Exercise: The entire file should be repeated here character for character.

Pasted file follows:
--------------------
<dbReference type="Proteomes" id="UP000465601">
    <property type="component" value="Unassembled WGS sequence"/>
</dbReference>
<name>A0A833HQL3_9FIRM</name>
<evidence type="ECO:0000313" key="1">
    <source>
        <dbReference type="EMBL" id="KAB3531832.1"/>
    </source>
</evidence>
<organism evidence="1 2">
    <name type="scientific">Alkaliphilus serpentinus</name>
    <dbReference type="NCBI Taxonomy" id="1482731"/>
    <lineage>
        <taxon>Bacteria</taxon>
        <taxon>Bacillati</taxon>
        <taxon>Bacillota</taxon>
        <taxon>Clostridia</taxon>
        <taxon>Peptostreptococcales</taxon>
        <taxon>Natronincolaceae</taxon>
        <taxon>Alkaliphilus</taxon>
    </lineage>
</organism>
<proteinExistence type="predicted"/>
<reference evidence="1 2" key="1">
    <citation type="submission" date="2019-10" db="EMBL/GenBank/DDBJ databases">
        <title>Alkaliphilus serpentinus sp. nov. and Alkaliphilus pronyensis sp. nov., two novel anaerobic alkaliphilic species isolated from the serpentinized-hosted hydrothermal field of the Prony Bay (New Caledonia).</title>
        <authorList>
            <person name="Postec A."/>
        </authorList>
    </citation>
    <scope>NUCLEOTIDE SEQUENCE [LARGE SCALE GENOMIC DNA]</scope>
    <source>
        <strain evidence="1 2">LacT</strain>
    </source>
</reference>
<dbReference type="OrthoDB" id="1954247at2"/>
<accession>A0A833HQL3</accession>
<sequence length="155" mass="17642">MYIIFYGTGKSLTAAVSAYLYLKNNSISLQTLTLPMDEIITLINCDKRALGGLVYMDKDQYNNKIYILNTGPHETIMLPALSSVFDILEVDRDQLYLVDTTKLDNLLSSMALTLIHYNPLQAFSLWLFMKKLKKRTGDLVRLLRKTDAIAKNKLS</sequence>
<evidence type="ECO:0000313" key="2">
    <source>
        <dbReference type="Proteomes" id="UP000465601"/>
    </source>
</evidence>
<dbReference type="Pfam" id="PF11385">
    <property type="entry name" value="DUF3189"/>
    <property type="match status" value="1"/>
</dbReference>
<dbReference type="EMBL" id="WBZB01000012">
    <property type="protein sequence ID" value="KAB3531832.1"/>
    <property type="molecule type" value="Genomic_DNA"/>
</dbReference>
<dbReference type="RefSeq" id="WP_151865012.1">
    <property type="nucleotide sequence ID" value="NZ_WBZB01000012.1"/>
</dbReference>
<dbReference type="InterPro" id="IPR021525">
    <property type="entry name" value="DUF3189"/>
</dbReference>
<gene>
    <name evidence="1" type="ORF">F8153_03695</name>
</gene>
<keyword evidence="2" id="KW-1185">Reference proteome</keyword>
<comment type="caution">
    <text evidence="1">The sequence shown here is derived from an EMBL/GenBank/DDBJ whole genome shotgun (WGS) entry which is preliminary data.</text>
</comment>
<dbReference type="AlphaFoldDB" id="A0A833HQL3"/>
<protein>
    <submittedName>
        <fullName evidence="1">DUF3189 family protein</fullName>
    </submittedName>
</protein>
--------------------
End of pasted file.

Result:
<dbReference type="Proteomes" id="UP000465601">
    <property type="component" value="Unassembled WGS sequence"/>
</dbReference>
<name>A0A833HQL3_9FIRM</name>
<evidence type="ECO:0000313" key="1">
    <source>
        <dbReference type="EMBL" id="KAB3531832.1"/>
    </source>
</evidence>
<organism evidence="1 2">
    <name type="scientific">Alkaliphilus serpentinus</name>
    <dbReference type="NCBI Taxonomy" id="1482731"/>
    <lineage>
        <taxon>Bacteria</taxon>
        <taxon>Bacillati</taxon>
        <taxon>Bacillota</taxon>
        <taxon>Clostridia</taxon>
        <taxon>Peptostreptococcales</taxon>
        <taxon>Natronincolaceae</taxon>
        <taxon>Alkaliphilus</taxon>
    </lineage>
</organism>
<proteinExistence type="predicted"/>
<reference evidence="1 2" key="1">
    <citation type="submission" date="2019-10" db="EMBL/GenBank/DDBJ databases">
        <title>Alkaliphilus serpentinus sp. nov. and Alkaliphilus pronyensis sp. nov., two novel anaerobic alkaliphilic species isolated from the serpentinized-hosted hydrothermal field of the Prony Bay (New Caledonia).</title>
        <authorList>
            <person name="Postec A."/>
        </authorList>
    </citation>
    <scope>NUCLEOTIDE SEQUENCE [LARGE SCALE GENOMIC DNA]</scope>
    <source>
        <strain evidence="1 2">LacT</strain>
    </source>
</reference>
<dbReference type="OrthoDB" id="1954247at2"/>
<accession>A0A833HQL3</accession>
<sequence length="155" mass="17642">MYIIFYGTGKSLTAAVSAYLYLKNNSISLQTLTLPMDEIITLINCDKRALGGLVYMDKDQYNNKIYILNTGPHETIMLPALSSVFDILEVDRDQLYLVDTTKLDNLLSSMALTLIHYNPLQAFSLWLFMKKLKKRTGDLVRLLRKTDAIAKNKLS</sequence>
<evidence type="ECO:0000313" key="2">
    <source>
        <dbReference type="Proteomes" id="UP000465601"/>
    </source>
</evidence>
<dbReference type="Pfam" id="PF11385">
    <property type="entry name" value="DUF3189"/>
    <property type="match status" value="1"/>
</dbReference>
<dbReference type="EMBL" id="WBZB01000012">
    <property type="protein sequence ID" value="KAB3531832.1"/>
    <property type="molecule type" value="Genomic_DNA"/>
</dbReference>
<dbReference type="RefSeq" id="WP_151865012.1">
    <property type="nucleotide sequence ID" value="NZ_WBZB01000012.1"/>
</dbReference>
<dbReference type="InterPro" id="IPR021525">
    <property type="entry name" value="DUF3189"/>
</dbReference>
<gene>
    <name evidence="1" type="ORF">F8153_03695</name>
</gene>
<keyword evidence="2" id="KW-1185">Reference proteome</keyword>
<comment type="caution">
    <text evidence="1">The sequence shown here is derived from an EMBL/GenBank/DDBJ whole genome shotgun (WGS) entry which is preliminary data.</text>
</comment>
<dbReference type="AlphaFoldDB" id="A0A833HQL3"/>
<protein>
    <submittedName>
        <fullName evidence="1">DUF3189 family protein</fullName>
    </submittedName>
</protein>